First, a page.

2008-09: The skillful Jordan Schroeder was named the WCHA Rookie of the Year after leading the nation in rookie scoring with 45 points (13 goals, 32 assists) in 35 games. He also co-led Minnesota with a plus-17. Schroeder was a member of Team USA’s 2009 World Junior Championship squad, where he led the team in scoring with 11 points (three goals, eight assists). Schroeder was chosen in the first round, 22nd overall, of the 2009 NHL Draft by the Vancouver Canucks.
2009-10: Schroeder made his pro debut with the AHL’s Manitoba Moose after signing a three-year, entry-level contract with Vancouver in March 2010 following his sophomore season at the University of Minnesota. He scored 4 goals with 5 assists and was -1 in 11 regular season games with the Moose. He skated in all six games during the Moose’ first round series with Hamilton and was the team’s second-leading scorer with 3 goals and 3 assists with a -2 plus/minus and 4 PMs. Schroeder skated in 37 of 39 games for the Gophers during the college season and was tied with Sharks’ prospect Tony Lucia for the team lead with 28 points; finishing -6 with 9 goals and a team-high 19 assists. Schroeder scored 5 of his 9 goals on the power play. The Gophers finished a disappointing seventh in the WCHA.
2010-11: Schroeder skated in 61 games for the Manitoba Moose in his first pro season – missing time mid-season with an ankle injury. Playing alongside another high profile former first round pick (Cody Hodgson) at times, Schroeder finished with 10 goals and 18 assists and was -7 with 10 PMs. Manitoba finished third in the North Division and advanced to the second round of the AHL playoffs. In 14 playoff games Schroeder scored 1 goal with 5 assists and was +1 with 2 PMs.
2011-12: Schroeder skated in all 76 games for Canucks AHL affiliate Chicago in his second pro season and was the Wolves’ third-leading scorer. He scored 21 goals with 23 assists and was plus-eight with 18 penalty minutes. The Wolves finished first in the Midwest Division and lost to San Antonio in overtime of the decisive fifth game in their first round series with the Rampage. In five playoff games Schroeder scored 1 goal with 1 assist and was +1.
2012-13: Schroeder made his NHL debut in late January and skated in 31 games with the Canucks in his first pro season. He scored 3 goals with 6 assists and had an even plus/minus with 4 penalty minutes; averaging 13:42 minutes of ice time. A shoulder injury that required surgery over the summer kept him out of the playoffs. Schroeder skated in 42 games for the Canucks’ AHL affiliate in Chicago prior to his call-up, scoring 12 goals with 21 assists and finishing with an even plus/minus and 14 penalty minutes. The Wolves were fourth in the Midwest Division and missed the AHL playoffs.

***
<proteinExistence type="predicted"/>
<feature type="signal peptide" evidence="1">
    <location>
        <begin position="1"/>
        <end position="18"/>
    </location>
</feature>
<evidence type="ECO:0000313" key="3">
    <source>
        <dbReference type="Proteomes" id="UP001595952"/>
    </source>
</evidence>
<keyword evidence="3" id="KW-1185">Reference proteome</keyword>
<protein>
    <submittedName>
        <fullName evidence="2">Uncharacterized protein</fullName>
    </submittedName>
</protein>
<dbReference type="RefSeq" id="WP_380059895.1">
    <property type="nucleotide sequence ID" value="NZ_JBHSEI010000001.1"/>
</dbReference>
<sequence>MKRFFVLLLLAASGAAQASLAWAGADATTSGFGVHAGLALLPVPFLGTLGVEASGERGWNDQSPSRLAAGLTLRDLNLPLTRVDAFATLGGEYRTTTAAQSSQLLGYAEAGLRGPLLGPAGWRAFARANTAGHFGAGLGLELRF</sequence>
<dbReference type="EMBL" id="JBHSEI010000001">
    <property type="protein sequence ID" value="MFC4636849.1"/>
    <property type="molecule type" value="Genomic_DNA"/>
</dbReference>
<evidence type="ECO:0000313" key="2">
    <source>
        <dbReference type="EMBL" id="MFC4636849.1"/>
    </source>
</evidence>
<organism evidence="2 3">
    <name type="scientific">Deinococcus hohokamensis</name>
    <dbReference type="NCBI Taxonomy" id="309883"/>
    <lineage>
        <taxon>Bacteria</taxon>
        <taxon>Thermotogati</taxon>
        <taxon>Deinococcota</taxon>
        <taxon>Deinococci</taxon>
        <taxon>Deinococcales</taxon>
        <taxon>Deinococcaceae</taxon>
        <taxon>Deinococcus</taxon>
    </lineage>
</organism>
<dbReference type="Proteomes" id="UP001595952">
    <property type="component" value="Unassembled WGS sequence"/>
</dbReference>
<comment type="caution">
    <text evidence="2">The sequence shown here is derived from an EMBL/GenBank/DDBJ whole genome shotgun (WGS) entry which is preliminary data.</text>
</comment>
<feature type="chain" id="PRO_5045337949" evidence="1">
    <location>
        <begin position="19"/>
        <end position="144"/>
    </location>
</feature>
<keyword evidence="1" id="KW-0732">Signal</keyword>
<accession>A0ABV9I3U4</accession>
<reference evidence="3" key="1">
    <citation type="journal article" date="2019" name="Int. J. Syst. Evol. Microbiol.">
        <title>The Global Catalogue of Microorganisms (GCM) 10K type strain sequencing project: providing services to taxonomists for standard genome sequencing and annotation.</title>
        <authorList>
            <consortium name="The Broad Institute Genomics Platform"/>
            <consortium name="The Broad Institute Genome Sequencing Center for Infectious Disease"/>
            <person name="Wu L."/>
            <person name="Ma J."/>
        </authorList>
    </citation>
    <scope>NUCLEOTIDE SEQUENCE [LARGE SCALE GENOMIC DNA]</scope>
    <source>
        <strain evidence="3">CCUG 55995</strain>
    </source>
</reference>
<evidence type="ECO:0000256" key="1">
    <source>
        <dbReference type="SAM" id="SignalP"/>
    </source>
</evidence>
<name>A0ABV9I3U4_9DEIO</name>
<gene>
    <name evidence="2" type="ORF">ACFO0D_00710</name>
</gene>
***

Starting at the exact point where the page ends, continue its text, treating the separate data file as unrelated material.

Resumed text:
2013-14: Schroeder skated in 25 games for the Canucks in his fourth pro season — missing much of the season due to an ankle injury — and played two games with Vancouver AHL affiliate Utica in a rehab stint. He scored 3 goals with 3 assists and was minus-7 with 2 penalty minutes for Vancouver; averaging 12 minutes of ice time per game. In two games with Utica he had 1 assist and 2 penalty minutes and had an even plus/minus. Not tendered a qualifying offer by Vancouver in June, he signed a two-year contract with the Wild in July 2014.
Schroeder isn't the biggest player in stature but is an intelligent player that thinks and understands the game. He is instinctive and creative and has the ability to make players around him better and his infectious enthusiasm and passion for the game is difficult to miss. Schroeder is strong on his skates despite his size and uses leverage to his advantage. He is good at protecting the puck and stick handling in small areas and along the boards. Schroeder has demonstrated that he can handle the physically punishing aspects of the game.
Schroeder attended his first training camp with the Wild before being assigned to Minnesota AHL affiliate Iowa to start the 2014-15 season. He made one NHL appearance with the Wild in November before being returned to Iowa and was subsequently re-called by Minnesota in early January. His offensive numbers at the AHL level and small stature suggest he can be effective at the NHL level in a role similar to that of New Jersey's Stephen Gionta. At the same time he is equally likely to spend the bulk of his career at the minor league level or receive lucrative offers in Europe.